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This article was published 30/9/2013 (1030 days ago), so information in it may no longer be current.
Backed into a corner and forced to give an answer, I would say the Winnipeg Jets won't make the playoffs this season.
But it would be a guess and nothing more.
The reality is there are too many unknowns where the Jets are concerned to put together and support a thesis that definitively answers one way or another what fate awaits this team.
Are the Jets a better team than they were last season? Have they improved to the point where they will qualify for the playoffs?
The answer lies out there, somewhere deep in the regular season and not likely to be revealed until around Game 80.
Any answer offered today is simply a prediction based on trends and hunches.
Lots of the experts have guessed on this subject and for the most part they say the Jets won't get in.
Before we get all sweaty about these opinions, keep in mind the basis upon which they are reached. No. 1 on the criteria list is history, and the Jets haven't played in the post-season since 2007, when they were known as the Atlanta Thrashers. This version of the Jets, including their time in Atlanta, have never won a playoff game.
The core of this team, which has missed the playoffs the past two seasons since we started calling them our own here in Winnipeg, remains mostly unchanged but for the additions of a pair of rookies and two wingers deemed expendable by their previous teams.
Predicting what kind of an impact first-year players Mark Scheifele and Jacob Trouba, as well as veterans Michael Frolik, Devin Setoguchi and Matt Halischuk, can have on this team is difficult.
Do these newcomers represent an upgrade over the departed Alexander Burmistrov, Ron Hainsey, Kyle Wellwood, Nik Antropov and Anti Miettinen? That remains to be seen.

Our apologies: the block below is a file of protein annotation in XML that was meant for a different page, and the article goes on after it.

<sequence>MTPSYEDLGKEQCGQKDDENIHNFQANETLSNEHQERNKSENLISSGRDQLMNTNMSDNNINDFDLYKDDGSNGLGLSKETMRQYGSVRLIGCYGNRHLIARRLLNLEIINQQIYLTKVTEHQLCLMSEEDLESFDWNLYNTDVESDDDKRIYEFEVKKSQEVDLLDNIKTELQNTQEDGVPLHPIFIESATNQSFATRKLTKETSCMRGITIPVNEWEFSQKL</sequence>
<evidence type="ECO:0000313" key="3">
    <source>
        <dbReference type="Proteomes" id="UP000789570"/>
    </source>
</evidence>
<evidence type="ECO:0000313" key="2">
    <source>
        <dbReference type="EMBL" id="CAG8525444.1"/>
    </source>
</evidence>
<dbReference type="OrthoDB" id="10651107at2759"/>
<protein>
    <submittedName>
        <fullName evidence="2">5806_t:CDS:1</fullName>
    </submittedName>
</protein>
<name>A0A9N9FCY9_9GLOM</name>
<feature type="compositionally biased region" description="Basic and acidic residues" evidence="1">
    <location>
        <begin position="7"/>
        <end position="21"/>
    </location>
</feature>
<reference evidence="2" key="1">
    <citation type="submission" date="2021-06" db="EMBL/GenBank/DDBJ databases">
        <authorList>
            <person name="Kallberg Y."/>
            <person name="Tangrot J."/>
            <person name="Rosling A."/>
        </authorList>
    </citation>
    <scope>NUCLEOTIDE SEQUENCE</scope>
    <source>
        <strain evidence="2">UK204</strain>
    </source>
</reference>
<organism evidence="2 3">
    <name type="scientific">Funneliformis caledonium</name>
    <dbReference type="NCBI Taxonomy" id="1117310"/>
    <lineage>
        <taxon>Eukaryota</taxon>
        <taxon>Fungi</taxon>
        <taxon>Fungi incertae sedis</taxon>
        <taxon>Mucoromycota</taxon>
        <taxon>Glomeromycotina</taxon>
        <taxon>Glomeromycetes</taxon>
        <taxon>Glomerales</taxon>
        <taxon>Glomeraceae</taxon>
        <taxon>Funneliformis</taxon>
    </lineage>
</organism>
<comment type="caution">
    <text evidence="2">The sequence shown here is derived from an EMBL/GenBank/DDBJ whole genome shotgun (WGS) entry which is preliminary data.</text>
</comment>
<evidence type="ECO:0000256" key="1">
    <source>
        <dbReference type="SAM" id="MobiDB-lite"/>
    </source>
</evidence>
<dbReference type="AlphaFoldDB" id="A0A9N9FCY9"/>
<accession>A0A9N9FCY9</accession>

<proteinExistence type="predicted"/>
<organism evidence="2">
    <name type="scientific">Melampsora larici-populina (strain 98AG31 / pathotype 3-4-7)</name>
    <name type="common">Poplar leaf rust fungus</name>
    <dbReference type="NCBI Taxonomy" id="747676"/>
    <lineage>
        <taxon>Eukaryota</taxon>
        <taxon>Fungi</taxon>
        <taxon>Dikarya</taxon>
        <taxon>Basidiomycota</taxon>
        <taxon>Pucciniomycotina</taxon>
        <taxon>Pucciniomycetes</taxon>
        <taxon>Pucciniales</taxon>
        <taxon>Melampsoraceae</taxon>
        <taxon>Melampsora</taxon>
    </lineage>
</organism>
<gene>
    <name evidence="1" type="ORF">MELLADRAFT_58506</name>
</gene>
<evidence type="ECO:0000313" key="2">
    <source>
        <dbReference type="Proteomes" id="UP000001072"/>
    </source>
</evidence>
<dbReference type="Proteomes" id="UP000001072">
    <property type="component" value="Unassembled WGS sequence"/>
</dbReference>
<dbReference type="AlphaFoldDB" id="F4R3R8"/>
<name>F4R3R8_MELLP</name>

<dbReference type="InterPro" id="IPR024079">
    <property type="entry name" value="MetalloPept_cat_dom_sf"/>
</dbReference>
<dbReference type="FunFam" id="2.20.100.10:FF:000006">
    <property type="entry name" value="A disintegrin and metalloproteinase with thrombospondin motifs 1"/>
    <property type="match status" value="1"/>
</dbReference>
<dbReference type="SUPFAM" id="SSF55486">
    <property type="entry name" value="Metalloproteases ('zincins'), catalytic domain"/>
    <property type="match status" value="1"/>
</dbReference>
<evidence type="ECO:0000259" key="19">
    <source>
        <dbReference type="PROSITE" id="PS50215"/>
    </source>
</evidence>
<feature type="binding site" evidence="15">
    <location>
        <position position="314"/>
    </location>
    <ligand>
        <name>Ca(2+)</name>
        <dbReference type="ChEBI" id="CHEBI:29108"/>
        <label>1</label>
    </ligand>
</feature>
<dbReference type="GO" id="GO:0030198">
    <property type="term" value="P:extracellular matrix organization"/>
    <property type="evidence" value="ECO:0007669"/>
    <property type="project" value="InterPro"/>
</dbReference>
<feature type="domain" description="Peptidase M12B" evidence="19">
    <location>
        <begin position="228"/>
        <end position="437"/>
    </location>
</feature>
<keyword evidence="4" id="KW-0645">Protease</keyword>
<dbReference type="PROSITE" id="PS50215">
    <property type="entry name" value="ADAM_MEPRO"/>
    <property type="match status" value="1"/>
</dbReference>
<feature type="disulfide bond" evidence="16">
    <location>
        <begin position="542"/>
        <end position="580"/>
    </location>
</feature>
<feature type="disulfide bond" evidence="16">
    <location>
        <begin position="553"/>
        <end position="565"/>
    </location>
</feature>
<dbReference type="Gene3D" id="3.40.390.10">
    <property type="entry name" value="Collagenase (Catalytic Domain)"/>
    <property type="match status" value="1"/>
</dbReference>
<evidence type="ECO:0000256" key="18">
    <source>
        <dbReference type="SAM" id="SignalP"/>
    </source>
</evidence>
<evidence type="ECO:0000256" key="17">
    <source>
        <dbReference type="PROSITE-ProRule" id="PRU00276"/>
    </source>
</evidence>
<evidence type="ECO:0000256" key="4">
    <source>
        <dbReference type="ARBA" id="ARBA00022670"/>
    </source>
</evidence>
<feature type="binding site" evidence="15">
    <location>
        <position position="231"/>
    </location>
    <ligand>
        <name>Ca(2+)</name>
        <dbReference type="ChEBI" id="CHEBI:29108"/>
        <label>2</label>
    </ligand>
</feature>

The bet GM Kevin Cheveldayoff is making is on his own players improving as individuals, hopefully translating into growth as a team and resulting in a playoff spot.
Can Ondrej Pavelec be better? Where will Evander Kane's game take the Jets this year? Will Dustin Byfuglien's renewed commitment to fitness pay measurable dividends? Can Scheifele and Trouba be difference makers? Can Andrew Ladd sustain his status as a 30-goal man? Can head coach Claude Noel push the buttons to get this team to play a winning formula on a consistent basis?
It goes on and on but the overriding consideration with the Jets is they have more questions than answers at this point, which makes them a dangerous prediction.
Certainly, the answers to all these questions could come down in a positive manner and make the Jets a playoff team. They could also turn in negative results, leaving the city of Winnipeg an outsider once more when the post-season begins.
Most likely, however, it's a mixed bag and the Jets will be fighting to hang around the line all season. Maybe they'll get good luck in the health department and it will propel them over the top. Or maybe they'll lose a couple of their indispensables and it will prove too much adversity to overcome.
Cheveldayoff's blueprint for the Jets doesn't call for the acquisition of outsiders to change the complexion of the team. So the growth spurt required has to come within and it's difficult to predict when those advancements will arrive and collectively conspire to turn the Jets from a pushover to a contender.
Another season on the outside won't break the franchise but it might break the hearts of some of its fans.
If they miss the playoffs it doesn't represent a failure in the outline and execution of Cheveldayoff's plan but it will turn up the heat on the organization. It might also prove a testy set of circumstances for Noel and his future.
The last two seasons the team has held a playoff position deep into the winter only to fade when the snow begins to melt. The hockey gets edgier and stiffer late in the season and the Jets haven't proven capable of handling that change. So far.
Is this the year? Great question. It's why they play the games and why we watch them.
See you at the rink.
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